Quote Originally Posted by Seekingasylum View Post
    That it took the Septics some eight years before they realised their grotesque misjudgement is of course a testament to their propensity for imbecility.
    A very profitable eight years...for some.

  21. #21
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    Quote Originally Posted by Seekingasylum View Post
    Ho Chi Minh was impressed by the American constitution and wrote to Truman in 1946 asking for his help in liberating his country from the French occupation. The thing was, at that time real politik was demanding Truman's attention and there was no way he was going to piss off an ally critical to the preservation of a Europe already being challenged by a triumphal Stalin.
    The stupidity of Vietnam was all down to the crude Dulles theory, a young and naive Kennedy, and a corrupt Pentagon wielding its power like some medieval barony protecting its self interests.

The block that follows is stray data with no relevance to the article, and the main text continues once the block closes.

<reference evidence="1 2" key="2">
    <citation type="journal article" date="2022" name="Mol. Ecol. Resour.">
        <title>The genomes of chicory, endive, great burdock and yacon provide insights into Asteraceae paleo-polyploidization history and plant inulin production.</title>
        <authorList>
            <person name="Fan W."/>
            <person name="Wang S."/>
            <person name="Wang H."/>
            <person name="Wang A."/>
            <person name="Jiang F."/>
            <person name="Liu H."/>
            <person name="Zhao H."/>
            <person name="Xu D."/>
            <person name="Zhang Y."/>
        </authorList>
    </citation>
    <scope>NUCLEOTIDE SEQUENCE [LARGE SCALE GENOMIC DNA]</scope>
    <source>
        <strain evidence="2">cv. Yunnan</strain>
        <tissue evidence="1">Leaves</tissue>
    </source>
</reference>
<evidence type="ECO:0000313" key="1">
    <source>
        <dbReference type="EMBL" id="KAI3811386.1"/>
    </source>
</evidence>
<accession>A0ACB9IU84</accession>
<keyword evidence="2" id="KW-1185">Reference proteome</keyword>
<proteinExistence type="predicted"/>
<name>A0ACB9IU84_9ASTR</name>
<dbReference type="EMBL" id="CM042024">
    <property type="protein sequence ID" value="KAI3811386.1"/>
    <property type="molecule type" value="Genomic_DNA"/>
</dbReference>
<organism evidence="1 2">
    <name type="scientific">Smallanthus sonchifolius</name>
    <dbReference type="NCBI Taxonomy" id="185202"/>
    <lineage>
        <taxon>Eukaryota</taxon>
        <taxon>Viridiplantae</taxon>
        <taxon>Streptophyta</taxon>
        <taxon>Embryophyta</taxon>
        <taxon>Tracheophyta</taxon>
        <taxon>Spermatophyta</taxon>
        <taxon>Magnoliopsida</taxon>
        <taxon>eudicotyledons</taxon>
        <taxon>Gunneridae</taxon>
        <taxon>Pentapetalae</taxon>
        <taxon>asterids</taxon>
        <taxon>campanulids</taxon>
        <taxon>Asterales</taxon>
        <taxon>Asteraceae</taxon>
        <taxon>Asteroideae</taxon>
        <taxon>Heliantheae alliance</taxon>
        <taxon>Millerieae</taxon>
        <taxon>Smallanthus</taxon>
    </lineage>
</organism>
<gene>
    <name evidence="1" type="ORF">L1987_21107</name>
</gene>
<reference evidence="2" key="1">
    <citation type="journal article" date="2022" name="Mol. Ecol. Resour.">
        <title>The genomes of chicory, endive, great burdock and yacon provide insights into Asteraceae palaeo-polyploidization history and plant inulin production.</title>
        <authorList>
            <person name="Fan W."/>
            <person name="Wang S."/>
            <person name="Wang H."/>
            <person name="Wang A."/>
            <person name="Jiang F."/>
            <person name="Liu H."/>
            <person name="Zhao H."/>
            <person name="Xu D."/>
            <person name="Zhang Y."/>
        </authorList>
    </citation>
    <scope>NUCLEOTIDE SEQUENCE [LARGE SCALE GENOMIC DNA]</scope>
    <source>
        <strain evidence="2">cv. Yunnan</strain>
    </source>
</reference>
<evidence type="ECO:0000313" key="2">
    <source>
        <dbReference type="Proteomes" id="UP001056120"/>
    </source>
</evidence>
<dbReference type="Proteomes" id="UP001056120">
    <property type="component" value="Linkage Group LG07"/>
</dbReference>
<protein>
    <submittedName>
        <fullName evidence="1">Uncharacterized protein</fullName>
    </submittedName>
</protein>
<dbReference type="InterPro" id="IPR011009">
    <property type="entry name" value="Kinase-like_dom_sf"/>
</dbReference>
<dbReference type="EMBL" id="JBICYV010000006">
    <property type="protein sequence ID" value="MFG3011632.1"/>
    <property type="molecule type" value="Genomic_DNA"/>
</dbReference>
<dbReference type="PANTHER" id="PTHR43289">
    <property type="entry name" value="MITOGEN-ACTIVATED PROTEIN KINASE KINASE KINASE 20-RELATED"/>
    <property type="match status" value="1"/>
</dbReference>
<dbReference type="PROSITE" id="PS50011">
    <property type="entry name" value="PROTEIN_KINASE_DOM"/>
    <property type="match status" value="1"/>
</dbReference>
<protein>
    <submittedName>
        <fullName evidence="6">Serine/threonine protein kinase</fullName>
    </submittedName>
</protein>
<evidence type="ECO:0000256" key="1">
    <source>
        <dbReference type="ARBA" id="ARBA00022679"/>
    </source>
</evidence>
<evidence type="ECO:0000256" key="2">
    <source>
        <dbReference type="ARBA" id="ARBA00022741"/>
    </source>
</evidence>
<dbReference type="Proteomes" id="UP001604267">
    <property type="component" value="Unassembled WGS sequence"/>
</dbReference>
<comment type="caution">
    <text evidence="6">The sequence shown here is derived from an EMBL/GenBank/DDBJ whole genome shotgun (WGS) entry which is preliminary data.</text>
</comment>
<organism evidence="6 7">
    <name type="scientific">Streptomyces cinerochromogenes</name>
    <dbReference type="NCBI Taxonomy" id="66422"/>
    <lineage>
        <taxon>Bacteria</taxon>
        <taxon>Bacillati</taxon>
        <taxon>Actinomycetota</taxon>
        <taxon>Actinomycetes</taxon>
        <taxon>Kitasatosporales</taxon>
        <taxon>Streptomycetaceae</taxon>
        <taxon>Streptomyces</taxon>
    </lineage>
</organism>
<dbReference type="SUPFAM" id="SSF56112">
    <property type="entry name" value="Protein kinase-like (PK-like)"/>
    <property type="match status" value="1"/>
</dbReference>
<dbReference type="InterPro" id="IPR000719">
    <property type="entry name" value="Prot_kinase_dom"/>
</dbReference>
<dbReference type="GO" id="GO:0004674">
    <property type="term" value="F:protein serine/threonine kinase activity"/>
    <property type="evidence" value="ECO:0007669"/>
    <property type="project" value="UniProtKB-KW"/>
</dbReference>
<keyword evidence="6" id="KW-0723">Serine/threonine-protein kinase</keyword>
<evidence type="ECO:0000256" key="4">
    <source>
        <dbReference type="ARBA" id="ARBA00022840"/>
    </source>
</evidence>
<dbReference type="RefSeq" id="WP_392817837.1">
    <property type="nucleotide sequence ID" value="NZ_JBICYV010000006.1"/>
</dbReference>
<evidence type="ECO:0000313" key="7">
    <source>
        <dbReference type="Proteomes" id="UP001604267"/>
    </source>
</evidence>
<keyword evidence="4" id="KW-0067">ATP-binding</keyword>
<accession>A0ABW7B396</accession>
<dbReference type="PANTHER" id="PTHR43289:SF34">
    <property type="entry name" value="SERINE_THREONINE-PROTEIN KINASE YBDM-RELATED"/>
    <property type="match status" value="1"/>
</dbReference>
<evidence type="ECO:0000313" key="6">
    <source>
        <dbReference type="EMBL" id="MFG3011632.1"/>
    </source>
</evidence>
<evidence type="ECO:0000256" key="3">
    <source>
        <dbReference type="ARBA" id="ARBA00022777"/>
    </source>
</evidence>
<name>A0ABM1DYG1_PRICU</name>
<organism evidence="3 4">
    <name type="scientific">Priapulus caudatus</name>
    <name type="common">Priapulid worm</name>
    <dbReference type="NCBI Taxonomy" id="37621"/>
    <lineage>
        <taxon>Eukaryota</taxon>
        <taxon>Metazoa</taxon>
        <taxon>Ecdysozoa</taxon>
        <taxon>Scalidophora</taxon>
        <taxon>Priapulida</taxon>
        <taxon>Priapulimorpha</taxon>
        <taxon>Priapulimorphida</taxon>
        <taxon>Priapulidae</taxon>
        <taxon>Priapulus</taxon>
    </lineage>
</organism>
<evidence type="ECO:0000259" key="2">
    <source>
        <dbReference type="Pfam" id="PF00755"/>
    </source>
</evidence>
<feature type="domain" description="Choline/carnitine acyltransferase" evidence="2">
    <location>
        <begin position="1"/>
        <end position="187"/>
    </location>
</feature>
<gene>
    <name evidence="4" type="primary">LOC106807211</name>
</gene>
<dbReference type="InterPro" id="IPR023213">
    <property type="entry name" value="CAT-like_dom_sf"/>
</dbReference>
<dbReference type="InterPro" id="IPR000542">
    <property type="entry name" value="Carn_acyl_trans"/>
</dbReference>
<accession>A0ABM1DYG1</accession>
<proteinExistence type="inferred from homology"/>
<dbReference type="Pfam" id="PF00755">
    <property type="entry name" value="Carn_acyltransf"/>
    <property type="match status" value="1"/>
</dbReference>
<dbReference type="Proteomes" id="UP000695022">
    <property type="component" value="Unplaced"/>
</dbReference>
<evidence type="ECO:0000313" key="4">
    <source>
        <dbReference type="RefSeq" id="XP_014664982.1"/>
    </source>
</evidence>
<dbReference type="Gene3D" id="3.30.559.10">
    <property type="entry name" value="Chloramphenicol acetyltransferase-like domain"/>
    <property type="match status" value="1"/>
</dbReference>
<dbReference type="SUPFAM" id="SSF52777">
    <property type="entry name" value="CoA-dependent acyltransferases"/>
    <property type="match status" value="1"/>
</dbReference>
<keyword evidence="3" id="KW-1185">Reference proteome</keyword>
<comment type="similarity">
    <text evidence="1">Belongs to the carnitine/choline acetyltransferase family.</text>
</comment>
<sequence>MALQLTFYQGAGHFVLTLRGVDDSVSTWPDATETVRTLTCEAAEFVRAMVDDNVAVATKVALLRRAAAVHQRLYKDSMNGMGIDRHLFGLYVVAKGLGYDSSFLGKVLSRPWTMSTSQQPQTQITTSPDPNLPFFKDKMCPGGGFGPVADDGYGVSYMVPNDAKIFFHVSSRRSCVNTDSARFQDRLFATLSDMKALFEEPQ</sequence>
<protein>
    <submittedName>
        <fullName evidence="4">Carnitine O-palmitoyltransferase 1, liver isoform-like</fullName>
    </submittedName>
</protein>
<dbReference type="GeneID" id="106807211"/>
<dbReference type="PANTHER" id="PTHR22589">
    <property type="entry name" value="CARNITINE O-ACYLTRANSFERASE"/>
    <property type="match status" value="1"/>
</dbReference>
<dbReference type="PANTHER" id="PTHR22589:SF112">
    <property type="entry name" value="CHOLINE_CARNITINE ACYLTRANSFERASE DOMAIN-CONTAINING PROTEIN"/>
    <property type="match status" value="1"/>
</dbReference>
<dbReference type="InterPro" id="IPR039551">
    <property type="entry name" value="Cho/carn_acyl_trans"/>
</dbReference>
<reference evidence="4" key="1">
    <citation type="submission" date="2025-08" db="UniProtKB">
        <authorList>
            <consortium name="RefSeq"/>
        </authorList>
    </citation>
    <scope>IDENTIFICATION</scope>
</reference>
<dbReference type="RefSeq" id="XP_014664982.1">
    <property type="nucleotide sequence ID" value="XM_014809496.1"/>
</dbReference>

That it took the Septics some eight years before they realised their grotesque misjudgement is of course a testament to their propensity for imbecility.

  22. #22
    Thailand Expat misskit's Avatar
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    Why Vietnam welcomes America’s return

    USS Carl Vinson aircraft carrier's historic docking at Da Nang draws the one-time adversaries into a new and risky strategic embrace

    With the USS Carl Vinson’s arrival this week in Da Nang, the first port of call of an American aircraft carrier to the country since the end of the Vietnam War in 1975, the two former battlefield adversaries have taken yet another symbolic step in drawing closer together.


    The giant American naval vessel’s docking comes shortly after US Defense Secretary James Mattis visited Hanoi on January 24, just days after the Pentagon released a new National Defense Strategy (NDS), a policy shift that openly identifies China as a “strategic competitor” in need of a counterbalancing.

    Vietnam had arguably arrived at a similar policy conclusion in mid-2017, when many in the country’s Communist Party leadership, including in the powerful Politburo, recognized the strategic need to lean more towards the US and way from China due to heated developments in the contested South China Sea.


    Vietnam’s less openly apparent policy shift came despite still strong skepticism about the US and its intentions among certain power-wielding Party elites, not least among them Communist Party General Secretary Nguyen Phu Trong and Defense Minister Ngo Xuan Lich. Trong in particular is viewed as being close to China.